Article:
And cometh from afar:
Not in entire forgetfulness,
And not in utter nakedness,
But trailing clouds of glory do we come
From God, who is our home:
Heaven lies about us in our infancy!
Shades of the prison-house begin to close
Upon the growing Boy,
But He beholds the light, and whence it flows,
He sees it in his joy;
The Youth, who daily farther from the east
Must travel, still is Nature’s Priest,
And by the vision splendid
Is on his way attended;
At length the Man perceives it die away,
And fade into the light of common day.

Bate quotes[16] his use in another poem of the expression ‘eternal beauty’ as applied to a landscape, to suggest that Wordsworth perhaps believed in some form of pantheism. He feels[17] that the poet ‘was articulating a radical alternative religion of nature.’

So, where’s the problem?

Possibly the most eloquent example of where the problem lay, according to Bate, was the quality that gave Wordsworth the confidence to write an epic poem with himself as hero, his Prelude. Many of his contemporaries were unimpressed by what Keats defined as the essential drawback of Wordsworth’s poetry. Keats believed[18] “that the problem with what he calls ‘the Wordsworthian’ was the ‘egotistical sublime’, the perpetual writing from the point of view of the self.” In contrast, Keats was keen to incorporate ‘a counter-model that was the antithesis of egotism.’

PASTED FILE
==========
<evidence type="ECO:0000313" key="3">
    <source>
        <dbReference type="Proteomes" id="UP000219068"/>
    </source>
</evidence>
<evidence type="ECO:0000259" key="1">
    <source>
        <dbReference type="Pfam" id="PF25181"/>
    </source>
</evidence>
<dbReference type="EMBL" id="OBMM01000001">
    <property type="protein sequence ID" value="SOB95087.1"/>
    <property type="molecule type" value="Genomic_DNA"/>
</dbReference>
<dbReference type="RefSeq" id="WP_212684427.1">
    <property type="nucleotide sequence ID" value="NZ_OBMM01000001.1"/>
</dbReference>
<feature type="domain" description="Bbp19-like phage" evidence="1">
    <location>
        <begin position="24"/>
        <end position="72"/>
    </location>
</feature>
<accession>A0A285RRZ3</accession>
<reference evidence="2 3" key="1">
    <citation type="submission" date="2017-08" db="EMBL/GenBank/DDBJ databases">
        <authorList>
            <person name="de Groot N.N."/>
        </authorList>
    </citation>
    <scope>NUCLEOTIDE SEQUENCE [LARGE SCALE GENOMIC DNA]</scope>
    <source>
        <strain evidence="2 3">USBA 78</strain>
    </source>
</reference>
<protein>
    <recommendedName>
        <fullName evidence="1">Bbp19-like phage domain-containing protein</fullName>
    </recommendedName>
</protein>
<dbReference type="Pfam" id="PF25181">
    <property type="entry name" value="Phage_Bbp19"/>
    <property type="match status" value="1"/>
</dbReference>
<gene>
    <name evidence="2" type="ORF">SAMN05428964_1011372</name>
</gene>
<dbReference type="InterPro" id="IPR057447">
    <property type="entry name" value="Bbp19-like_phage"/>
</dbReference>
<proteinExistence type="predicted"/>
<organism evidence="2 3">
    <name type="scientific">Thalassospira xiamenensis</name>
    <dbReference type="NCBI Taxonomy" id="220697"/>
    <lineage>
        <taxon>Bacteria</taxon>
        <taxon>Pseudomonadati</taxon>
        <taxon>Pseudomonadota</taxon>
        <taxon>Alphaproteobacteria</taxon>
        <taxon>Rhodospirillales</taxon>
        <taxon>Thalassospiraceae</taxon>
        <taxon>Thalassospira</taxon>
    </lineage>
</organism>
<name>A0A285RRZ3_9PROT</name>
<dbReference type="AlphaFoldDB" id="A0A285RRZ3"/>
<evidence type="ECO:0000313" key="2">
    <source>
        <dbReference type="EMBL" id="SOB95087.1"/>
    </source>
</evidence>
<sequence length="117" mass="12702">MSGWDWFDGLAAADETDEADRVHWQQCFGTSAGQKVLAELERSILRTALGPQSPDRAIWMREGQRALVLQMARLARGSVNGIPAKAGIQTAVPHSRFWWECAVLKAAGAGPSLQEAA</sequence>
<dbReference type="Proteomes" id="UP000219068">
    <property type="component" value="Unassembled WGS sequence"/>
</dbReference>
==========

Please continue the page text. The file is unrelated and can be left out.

Wherever the truth lies in this case, poetry and music did not have a sufficiently strong hold on the imaginations of that period to keep the value-sensing mode alive and improving.

She quotes an illuminating episode from Darwin’s life to illustrate what might have been happening in this particular respect on a much wider scale:[19]

Along with the loss of religious belief there developed in Darwin what he himself calls a ‘curious and lamentable loss of the higher aesthetic tastes.’ His mind became ‘a kind of machine for grinding general laws out of large collections of facts,’ so that he ceased to enjoy poetry, paintings and music. This, he tells us, it is ‘a loss of happiness, and may possibly be injurious to the intellect, and more probably to the moral character, by enfeebling the emotional part of our nature.’

So, are we now stuck so firmly in the quicksand of unbalanced materialism that there is no possible remedy? Consideration of that will have to wait until next time.

Footnote: